It should also land tomorrow after the nightly build in the Ubuntu PPA:
https://code.launchpad.net/~pythonxy/+archive/ubuntu/pythonxy-devel

regards.

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Phillip Cloud | 15 Jul 04:00 2014
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Dropping numpy 1.6 support

Hi all,

We over at pandas would like to drop support for numpy 1.6 in the next release v0.15.0. It's become a burden to support, in large part due to broken datetime functionality. All manner of ugly hacks and workarounds await the brave soul who dares venture into pandas/core/common.py. My feeling (and hopefully others) is that if you want to use modern versions of pandas you should upgrade your numpy version to something modern-ish as well. If there are folks who feel we should NOT drop numpy 1.6 support please speak up! Thanks. 


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John E | 14 Jul 03:11 2014
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Re: Converting a big Stata program to Pandas?

Charles, completely agree that correct >> fast.  At the same time, the main reason for doing a conversion is to make it faster.  If Pandas isn't faster, it will probably have to be done in either fortran or numpy, but that would take longer to program of course.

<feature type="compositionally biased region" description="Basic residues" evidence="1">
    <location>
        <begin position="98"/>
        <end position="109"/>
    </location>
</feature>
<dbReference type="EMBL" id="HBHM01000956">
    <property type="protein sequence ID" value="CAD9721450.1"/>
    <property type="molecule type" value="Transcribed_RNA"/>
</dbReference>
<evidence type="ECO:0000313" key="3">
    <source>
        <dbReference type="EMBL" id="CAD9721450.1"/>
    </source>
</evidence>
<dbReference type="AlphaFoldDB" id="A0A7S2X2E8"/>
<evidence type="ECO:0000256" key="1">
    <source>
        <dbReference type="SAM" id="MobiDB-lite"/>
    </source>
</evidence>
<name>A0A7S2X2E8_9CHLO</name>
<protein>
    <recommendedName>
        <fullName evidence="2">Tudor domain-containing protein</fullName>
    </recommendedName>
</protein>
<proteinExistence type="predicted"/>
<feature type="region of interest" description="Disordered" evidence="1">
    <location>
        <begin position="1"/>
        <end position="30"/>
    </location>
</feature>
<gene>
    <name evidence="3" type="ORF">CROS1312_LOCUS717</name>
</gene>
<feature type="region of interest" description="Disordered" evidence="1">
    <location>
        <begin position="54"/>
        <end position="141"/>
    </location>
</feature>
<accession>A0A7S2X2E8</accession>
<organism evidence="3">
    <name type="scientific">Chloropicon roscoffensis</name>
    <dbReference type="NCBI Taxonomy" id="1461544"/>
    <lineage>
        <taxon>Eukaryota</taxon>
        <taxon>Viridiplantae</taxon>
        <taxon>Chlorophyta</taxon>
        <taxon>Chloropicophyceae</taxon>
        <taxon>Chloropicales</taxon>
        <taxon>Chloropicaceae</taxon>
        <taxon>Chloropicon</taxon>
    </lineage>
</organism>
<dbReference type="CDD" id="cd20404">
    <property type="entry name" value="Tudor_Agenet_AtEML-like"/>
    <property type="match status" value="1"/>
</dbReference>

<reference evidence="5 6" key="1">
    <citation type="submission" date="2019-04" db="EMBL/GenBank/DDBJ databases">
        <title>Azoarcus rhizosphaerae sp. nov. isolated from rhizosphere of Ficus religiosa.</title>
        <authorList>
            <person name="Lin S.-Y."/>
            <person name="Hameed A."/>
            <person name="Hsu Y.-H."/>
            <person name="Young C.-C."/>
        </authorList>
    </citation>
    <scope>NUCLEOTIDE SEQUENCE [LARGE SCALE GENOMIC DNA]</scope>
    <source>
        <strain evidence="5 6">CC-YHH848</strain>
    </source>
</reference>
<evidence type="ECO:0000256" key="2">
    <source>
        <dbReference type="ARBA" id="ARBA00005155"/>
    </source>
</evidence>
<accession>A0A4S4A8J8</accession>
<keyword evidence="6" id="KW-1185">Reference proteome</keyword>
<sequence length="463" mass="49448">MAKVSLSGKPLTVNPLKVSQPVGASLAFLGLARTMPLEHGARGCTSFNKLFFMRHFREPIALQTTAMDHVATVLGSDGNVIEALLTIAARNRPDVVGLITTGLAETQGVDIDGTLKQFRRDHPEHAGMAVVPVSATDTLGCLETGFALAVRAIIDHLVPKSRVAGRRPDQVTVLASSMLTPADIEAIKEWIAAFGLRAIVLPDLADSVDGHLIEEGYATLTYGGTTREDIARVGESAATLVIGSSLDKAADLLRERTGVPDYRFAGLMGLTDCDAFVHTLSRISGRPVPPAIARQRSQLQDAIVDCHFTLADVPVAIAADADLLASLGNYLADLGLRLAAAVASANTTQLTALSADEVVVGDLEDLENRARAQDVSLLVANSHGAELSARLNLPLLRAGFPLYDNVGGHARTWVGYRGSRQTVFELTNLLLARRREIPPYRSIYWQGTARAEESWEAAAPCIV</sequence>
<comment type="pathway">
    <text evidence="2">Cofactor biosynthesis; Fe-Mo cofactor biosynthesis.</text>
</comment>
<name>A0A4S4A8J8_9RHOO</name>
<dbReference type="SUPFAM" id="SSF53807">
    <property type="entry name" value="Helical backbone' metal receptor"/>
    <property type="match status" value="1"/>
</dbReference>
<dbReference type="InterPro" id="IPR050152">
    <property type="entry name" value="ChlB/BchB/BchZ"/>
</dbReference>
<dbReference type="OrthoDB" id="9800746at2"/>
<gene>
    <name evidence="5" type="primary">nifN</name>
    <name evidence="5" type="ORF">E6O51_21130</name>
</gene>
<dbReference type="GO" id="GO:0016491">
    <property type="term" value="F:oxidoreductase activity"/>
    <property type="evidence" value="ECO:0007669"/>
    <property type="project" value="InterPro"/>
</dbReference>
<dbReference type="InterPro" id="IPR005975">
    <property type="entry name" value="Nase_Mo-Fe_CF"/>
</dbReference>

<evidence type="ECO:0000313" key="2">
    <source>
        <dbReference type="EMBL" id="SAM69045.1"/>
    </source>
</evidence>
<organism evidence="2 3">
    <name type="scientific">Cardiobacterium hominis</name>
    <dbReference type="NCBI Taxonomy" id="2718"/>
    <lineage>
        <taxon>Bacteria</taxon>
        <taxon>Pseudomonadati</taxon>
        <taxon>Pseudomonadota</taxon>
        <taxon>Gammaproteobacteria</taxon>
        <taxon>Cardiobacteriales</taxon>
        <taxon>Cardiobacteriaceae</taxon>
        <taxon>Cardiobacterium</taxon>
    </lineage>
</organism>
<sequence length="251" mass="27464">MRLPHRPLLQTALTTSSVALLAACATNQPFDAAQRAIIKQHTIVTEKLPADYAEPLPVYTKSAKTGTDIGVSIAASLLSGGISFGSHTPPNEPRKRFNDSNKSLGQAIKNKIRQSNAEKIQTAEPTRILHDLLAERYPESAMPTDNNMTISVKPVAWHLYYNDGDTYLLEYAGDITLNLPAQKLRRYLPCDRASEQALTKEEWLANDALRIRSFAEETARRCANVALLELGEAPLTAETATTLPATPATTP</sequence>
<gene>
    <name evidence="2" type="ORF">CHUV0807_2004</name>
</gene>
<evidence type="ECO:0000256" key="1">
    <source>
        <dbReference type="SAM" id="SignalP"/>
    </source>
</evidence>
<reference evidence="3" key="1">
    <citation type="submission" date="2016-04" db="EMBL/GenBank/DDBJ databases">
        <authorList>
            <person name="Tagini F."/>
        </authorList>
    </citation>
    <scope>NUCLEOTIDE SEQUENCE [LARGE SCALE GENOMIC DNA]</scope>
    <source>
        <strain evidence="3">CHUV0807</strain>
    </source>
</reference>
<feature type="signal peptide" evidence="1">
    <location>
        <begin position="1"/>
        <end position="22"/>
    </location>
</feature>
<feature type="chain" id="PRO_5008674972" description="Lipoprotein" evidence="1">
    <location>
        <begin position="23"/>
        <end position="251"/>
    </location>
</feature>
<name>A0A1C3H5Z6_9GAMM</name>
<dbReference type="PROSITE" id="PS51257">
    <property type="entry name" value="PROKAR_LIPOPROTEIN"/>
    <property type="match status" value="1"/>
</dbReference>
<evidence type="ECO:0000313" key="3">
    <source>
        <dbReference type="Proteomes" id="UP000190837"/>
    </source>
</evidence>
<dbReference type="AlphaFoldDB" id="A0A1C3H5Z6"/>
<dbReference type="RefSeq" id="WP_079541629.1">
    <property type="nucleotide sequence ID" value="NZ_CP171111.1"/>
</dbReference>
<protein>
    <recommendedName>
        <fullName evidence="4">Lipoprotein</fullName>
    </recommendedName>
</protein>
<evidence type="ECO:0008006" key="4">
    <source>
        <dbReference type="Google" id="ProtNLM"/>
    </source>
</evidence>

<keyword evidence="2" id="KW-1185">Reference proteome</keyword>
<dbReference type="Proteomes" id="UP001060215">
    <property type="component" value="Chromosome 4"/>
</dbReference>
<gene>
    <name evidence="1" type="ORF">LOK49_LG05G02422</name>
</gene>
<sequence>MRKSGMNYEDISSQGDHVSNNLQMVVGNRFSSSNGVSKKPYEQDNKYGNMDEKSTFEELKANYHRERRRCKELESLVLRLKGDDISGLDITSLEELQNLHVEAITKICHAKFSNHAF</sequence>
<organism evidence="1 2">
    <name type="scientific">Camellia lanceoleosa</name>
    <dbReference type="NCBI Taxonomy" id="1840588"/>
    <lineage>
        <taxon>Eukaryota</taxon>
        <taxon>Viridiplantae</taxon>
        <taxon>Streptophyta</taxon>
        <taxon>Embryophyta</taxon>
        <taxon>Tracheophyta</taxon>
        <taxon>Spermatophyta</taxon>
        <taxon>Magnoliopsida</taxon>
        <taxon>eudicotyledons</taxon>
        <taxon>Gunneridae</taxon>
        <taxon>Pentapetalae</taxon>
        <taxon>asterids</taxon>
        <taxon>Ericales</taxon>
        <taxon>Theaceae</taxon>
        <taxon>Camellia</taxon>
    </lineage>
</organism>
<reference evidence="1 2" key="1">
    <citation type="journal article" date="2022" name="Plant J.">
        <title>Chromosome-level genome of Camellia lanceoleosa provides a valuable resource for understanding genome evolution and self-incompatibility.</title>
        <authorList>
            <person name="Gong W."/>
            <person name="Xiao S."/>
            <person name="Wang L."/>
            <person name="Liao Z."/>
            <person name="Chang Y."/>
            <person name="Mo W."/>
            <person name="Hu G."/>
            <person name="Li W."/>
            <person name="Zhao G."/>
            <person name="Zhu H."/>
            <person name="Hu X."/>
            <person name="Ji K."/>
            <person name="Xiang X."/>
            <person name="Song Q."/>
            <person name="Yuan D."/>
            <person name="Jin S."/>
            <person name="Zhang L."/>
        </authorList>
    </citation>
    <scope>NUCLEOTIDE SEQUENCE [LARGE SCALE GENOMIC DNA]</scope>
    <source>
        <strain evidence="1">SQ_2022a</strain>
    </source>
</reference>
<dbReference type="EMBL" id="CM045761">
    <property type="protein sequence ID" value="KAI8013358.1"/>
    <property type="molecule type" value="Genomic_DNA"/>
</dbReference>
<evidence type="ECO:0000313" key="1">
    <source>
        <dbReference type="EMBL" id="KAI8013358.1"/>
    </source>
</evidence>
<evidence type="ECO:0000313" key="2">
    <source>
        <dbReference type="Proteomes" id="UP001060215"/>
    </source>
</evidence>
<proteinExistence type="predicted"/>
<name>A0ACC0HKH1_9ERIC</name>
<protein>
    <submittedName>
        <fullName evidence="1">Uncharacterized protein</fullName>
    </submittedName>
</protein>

On Sunday, July 13, 2014 1:13:26 PM UTC-4, Charles Cloud wrote:
The last thing you should be worried about is speed. With a port of this size you should start with tests that compare the output of the stata program with the output of pandas. Ideally you'd have this for every processing step so that you can verify that you haven't broken anything along the way. Only when your output is correct should you worry about whether things are fast enough. There are many ways to speed up your program but correctness should be your main concern at this point. I promise you'll thank your future self for writing a bunch of tests so that you don't have to say a prayer every time the program runs. I would start with creating some kind of wrapper that allows you to call stata from within Python, then writing a series of tests that cover as much of the functionality as you want to preserve. Then start porting and every time you make a change run the tests. If something breaks you'll know before writing a bunch more code that introduces even more bugs. 

On Sunday, July 13, 2014, John Eiler <eil...-Re5JQEeQqe8AvxtiuMwx3w@public.gmane.org> wrote:
I've been handed a fairly large Stata program (around 5,000 lines of code spread throughout several do files), and asked to improve its readability, maintainability and speed (it takes about an hour to run).  At this point, I haven't deeply dived into the code, but was hoping someone here might be able to give some general tips.  I'm decent with Stata and can do some basic things in Pandas (with a lot of help from the documentation).